The why of a vote “against” housing
On July 11, council heard an application from The Shore to begin a rezoning process to add “nightly rentals” as an approved use in CD-TS zone. We decided not to proceed, but were split on the vote, with four believing that turning residential housing (albeit high-end) into nightly rentals was not appropriate, two thinking the application had enough promise to at least move to the next stage.
I and one other councillor voted in favour of allowing the application to proceed. (There was no guarantee it would succeed, just that it would move forward in the multi-stage process.) I’ve been asked about why i voted as i did, in this time of housing shortage. Here’s my reasoning.
Think of where in the downtown core you consistently see people gathered outside in a social context. For me, four places come to mind. One is good ol’ Co-op corner, because everybody goes to the Co-op anyway and there are at least a few seats there to linger on.
The other three are deliberately constructed gathering places on Campbell Street.
¶ The sizable deck at Tuff Beans Coffee House (above), on the main downtown intersection, is about as inviting as it gets, rain or shine, and always has people on it.
¶ The sidewalk “patio” outside Rhino Coffee House faces south and is a hugely attractive spot to linger on a nice day. Its only downside is that it is so constricted. If it were three times the size, there would probably be three times the people hanging out there.
¶ And the deck at Big Daddy’s Fish Fry is packed like a sardine can at mealtimes, and always seats at least a few folks any other time the weather’s suitable.
Thing is, people love sidewalk culture. It animates the heck out of a streetscape when people can enjoy their food or coffee and still be part of the “scene.” Many European cities are famous for this, and places like Montreal have followed suit with a vibrant street culture.
These three Tofino gathering places are all on one block of Campbell Street, and they’re a good part of the reason why it’s the liveliest block in the downtown core.
Main Street is a few years behind. We’ve just spent hundreds of thousands of dollars making it much more pedestrian friendly, with wide sidewalks, landscaping and reconfigured parking, to entice more foot traffic to the waterfront and its businesses. It’s a huge success in my (admittedly pedestrian-centric) view. But at present, it’s still missing the gathering places to animate it.
Now take a look at that parking lot in front of The Shore.
The sidewalks to the east and west both run smack into this pedestrian black hole. But imagine that it were a big walking plaza, with benches, restaurant tables, food carts, busking spots, and pop-up craft shops, some under fabric “tent” roofs for shade and shelter from rain. What a fabulous space that would be, with it’s all-day southern exposure — a jewel in the Main Street walking experience.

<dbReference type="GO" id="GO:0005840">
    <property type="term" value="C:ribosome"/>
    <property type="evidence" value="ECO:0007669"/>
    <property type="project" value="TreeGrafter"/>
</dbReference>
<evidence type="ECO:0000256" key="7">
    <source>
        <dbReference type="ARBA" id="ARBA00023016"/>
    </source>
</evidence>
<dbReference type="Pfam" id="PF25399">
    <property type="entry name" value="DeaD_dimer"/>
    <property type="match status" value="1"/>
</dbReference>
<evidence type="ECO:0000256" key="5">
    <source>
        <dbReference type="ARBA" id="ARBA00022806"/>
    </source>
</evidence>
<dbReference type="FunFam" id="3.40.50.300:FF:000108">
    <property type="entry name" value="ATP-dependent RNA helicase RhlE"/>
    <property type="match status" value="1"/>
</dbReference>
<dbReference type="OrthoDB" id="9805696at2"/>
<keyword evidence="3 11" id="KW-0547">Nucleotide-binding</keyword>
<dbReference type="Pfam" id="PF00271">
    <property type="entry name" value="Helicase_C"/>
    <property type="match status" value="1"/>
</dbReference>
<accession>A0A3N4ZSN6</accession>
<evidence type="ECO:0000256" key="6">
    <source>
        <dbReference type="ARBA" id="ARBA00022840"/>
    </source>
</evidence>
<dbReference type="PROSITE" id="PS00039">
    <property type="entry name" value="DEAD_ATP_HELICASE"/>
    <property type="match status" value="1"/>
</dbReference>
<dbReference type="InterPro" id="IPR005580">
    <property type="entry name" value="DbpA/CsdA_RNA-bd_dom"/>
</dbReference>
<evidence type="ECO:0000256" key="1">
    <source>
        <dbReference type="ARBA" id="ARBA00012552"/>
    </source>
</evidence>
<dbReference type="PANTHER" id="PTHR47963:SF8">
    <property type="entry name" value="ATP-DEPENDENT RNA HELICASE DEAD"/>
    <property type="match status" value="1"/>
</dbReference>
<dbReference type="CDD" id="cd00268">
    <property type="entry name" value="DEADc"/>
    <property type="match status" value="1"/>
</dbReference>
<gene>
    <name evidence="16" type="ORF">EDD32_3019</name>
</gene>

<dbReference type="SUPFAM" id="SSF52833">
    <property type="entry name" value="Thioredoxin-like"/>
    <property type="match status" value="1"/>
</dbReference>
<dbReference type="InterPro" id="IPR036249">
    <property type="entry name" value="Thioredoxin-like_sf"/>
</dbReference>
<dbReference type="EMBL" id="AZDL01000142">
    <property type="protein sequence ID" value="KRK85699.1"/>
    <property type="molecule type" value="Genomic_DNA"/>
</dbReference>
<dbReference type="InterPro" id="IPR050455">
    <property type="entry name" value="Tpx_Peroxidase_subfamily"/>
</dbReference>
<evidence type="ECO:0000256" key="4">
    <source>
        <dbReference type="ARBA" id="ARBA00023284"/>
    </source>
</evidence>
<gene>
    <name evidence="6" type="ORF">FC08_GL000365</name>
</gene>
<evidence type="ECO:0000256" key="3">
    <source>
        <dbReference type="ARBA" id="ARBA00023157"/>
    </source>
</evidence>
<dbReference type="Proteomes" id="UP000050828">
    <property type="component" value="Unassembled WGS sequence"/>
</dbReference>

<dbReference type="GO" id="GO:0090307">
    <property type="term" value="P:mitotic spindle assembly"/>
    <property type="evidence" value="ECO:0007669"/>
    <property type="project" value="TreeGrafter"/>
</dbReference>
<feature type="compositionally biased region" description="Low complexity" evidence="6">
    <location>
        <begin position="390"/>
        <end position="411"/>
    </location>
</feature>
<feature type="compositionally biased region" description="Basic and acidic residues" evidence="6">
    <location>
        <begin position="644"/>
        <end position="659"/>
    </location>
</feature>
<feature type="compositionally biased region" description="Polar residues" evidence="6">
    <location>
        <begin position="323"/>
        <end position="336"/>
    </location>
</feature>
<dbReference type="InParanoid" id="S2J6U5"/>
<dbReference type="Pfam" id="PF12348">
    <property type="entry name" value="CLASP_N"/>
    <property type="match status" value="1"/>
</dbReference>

But what about all that business parking?, you might well ask. Thing is, the parking can be readily moved away from the building and out to the street line, freeing up all that space next to the building for, well, all the accouterments of sidewalk culture. A preliminary design already exists for this, with little or no loss of parking.
How could we make this happen? Realistically, there’s only one way: through an amenity given by The Shore. Amenities are essentially a trade, where an applicant for rezoning gets something it wants, and the district gets something it wants in return. In this case, The Shore wants nightly rentals. I’ve spoken with them, and they are open to at least talking about putting a plaza in front of the building. So that’s why i voted to move the process forward, even in the face of converting residential units to nightly STR. I really think such an amenity would be priceless for Main Street. Other councillors, for good reasons of their own, voted the opposite, and the motion to proceed was defeated.
So the idea is down for now, but it’s not dead. The Shore owners could return, likely in a few years with a new council, to try their luck again, with a plaza or perhaps different amenities on the table. If that council were open to the idea, a negotiation could take place, moving perhaps to public input, where all Tofitians could weigh in on whether the trade-offs were worth it.
I for one hope it does move ahead eventually. I look forward to walking the length of Main Street on a warm summer day, and stopping for an oyster, a cider and a visit with friends on that plaza of possibility.
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Tofitian greg blanchette is a longtime observer of our fascinating little town and its culture. He volunteers with several non-profits and also sits on town council, which has been an eye-opening experience.